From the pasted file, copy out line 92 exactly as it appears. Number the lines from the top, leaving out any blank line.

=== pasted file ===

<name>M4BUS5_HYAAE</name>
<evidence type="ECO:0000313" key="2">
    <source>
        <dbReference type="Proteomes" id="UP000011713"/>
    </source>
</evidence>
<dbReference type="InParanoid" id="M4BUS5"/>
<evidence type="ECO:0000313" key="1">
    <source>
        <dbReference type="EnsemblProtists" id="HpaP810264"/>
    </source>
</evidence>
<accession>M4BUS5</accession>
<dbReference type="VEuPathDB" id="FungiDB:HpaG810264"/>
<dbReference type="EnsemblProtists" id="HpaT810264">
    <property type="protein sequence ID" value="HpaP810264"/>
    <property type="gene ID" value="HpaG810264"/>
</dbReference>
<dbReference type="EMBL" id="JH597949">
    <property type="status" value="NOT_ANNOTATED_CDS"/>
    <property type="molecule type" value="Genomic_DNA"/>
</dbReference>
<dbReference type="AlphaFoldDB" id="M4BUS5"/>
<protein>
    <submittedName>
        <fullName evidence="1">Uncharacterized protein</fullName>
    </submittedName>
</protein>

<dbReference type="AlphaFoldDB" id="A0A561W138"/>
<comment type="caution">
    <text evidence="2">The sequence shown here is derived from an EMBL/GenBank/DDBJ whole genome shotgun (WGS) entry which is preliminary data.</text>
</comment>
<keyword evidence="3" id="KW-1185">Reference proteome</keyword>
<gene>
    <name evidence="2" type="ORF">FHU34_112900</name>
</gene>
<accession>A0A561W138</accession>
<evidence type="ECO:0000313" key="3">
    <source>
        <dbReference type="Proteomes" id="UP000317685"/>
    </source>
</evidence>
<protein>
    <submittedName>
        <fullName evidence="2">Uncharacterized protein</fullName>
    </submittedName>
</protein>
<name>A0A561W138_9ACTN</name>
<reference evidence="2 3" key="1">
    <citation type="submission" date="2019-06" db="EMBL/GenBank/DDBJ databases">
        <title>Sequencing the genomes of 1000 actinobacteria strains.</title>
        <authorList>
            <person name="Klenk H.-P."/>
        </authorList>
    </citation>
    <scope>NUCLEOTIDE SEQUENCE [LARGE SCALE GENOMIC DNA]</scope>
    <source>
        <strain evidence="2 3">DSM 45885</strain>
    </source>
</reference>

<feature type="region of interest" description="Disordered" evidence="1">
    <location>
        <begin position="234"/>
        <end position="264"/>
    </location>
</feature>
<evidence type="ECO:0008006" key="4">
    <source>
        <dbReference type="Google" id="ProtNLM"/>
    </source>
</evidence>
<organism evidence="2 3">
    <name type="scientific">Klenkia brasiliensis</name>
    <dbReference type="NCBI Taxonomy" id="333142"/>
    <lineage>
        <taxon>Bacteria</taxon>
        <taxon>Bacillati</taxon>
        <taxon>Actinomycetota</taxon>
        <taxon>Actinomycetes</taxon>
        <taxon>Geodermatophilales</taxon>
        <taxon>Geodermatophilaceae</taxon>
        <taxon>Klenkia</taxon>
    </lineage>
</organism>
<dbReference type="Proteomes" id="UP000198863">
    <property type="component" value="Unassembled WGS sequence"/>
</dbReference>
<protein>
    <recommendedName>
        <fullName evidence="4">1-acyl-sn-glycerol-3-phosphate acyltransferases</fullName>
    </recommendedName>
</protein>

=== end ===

</protein>